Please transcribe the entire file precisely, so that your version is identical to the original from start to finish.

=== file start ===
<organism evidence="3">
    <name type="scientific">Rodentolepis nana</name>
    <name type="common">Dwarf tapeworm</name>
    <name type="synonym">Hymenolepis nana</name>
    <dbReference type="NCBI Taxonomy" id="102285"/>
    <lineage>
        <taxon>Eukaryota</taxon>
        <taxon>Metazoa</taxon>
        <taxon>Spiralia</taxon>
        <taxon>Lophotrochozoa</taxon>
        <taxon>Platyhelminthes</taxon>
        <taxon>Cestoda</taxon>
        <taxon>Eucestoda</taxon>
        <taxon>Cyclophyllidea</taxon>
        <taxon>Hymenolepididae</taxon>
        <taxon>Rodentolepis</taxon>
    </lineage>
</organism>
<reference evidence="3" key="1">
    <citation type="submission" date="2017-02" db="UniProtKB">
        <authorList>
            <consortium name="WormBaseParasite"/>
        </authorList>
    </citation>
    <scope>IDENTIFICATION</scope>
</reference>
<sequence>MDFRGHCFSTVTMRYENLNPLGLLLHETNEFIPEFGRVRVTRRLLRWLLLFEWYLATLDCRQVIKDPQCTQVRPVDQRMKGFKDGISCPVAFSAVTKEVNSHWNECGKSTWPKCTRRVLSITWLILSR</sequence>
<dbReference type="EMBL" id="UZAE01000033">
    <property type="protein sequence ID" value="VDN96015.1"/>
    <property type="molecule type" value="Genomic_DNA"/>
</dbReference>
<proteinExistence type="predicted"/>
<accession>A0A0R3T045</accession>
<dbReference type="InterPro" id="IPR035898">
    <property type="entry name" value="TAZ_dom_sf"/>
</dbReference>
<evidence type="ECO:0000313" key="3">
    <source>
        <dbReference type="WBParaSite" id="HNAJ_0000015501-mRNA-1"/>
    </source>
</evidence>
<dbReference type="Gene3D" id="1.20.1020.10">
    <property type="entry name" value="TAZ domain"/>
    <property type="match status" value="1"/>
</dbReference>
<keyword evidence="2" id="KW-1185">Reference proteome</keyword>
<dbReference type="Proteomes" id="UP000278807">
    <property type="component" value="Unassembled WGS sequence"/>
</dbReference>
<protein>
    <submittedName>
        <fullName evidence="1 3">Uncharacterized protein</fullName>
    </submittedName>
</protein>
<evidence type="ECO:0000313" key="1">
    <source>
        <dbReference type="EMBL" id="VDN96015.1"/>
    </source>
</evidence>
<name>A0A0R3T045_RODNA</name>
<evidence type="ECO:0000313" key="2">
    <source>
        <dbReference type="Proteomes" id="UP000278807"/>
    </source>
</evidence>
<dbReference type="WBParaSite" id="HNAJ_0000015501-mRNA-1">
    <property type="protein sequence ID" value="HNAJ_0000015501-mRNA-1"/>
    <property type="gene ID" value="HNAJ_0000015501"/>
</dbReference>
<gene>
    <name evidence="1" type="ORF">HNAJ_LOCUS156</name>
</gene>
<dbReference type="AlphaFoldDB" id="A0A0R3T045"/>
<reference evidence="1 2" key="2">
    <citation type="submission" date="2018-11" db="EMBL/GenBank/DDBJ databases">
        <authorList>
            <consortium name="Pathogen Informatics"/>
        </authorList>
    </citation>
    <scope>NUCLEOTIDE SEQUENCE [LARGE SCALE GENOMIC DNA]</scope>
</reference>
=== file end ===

<organism evidence="3">
    <name type="scientific">Rodentolepis nana</name>
    <name type="common">Dwarf tapeworm</name>
    <name type="synonym">Hymenolepis nana</name>
    <dbReference type="NCBI Taxonomy" id="102285"/>
    <lineage>
        <taxon>Eukaryota</taxon>
        <taxon>Metazoa</taxon>
        <taxon>Spiralia</taxon>
        <taxon>Lophotrochozoa</taxon>
        <taxon>Platyhelminthes</taxon>
        <taxon>Cestoda</taxon>
        <taxon>Eucestoda</taxon>
        <taxon>Cyclophyllidea</taxon>
        <taxon>Hymenolepididae</taxon>
        <taxon>Rodentolepis</taxon>
    </lineage>
</organism>
<reference evidence="3" key="1">
    <citation type="submission" date="2017-02" db="UniProtKB">
        <authorList>
            <consortium name="WormBaseParasite"/>
        </authorList>
    </citation>
    <scope>IDENTIFICATION</scope>
</reference>
<sequence>MDFRGHCFSTVTMRYENLNPLGLLLHETNEFIPEFGRVRVTRRLLRWLLLFEWYLATLDCRQVIKDPQCTQVRPVDQRMKGFKDGISCPVAFSAVTKEVNSHWNECGKSTWPKCTRRVLSITWLILSR</sequence>
<dbReference type="EMBL" id="UZAE01000033">
    <property type="protein sequence ID" value="VDN96015.1"/>
    <property type="molecule type" value="Genomic_DNA"/>
</dbReference>
<proteinExistence type="predicted"/>
<accession>A0A0R3T045</accession>
<dbReference type="InterPro" id="IPR035898">
    <property type="entry name" value="TAZ_dom_sf"/>
</dbReference>
<evidence type="ECO:0000313" key="3">
    <source>
        <dbReference type="WBParaSite" id="HNAJ_0000015501-mRNA-1"/>
    </source>
</evidence>
<dbReference type="Gene3D" id="1.20.1020.10">
    <property type="entry name" value="TAZ domain"/>
    <property type="match status" value="1"/>
</dbReference>
<keyword evidence="2" id="KW-1185">Reference proteome</keyword>
<dbReference type="Proteomes" id="UP000278807">
    <property type="component" value="Unassembled WGS sequence"/>
</dbReference>
<protein>
    <submittedName>
        <fullName evidence="1 3">Uncharacterized protein</fullName>
    </submittedName>
</protein>
<evidence type="ECO:0000313" key="1">
    <source>
        <dbReference type="EMBL" id="VDN96015.1"/>
    </source>
</evidence>
<name>A0A0R3T045_RODNA</name>
<evidence type="ECO:0000313" key="2">
    <source>
        <dbReference type="Proteomes" id="UP000278807"/>
    </source>
</evidence>
<dbReference type="WBParaSite" id="HNAJ_0000015501-mRNA-1">
    <property type="protein sequence ID" value="HNAJ_0000015501-mRNA-1"/>
    <property type="gene ID" value="HNAJ_0000015501"/>
</dbReference>
<gene>
    <name evidence="1" type="ORF">HNAJ_LOCUS156</name>
</gene>
<dbReference type="AlphaFoldDB" id="A0A0R3T045"/>
<reference evidence="1 2" key="2">
    <citation type="submission" date="2018-11" db="EMBL/GenBank/DDBJ databases">
        <authorList>
            <consortium name="Pathogen Informatics"/>
        </authorList>
    </citation>
    <scope>NUCLEOTIDE SEQUENCE [LARGE SCALE GENOMIC DNA]</scope>
</reference>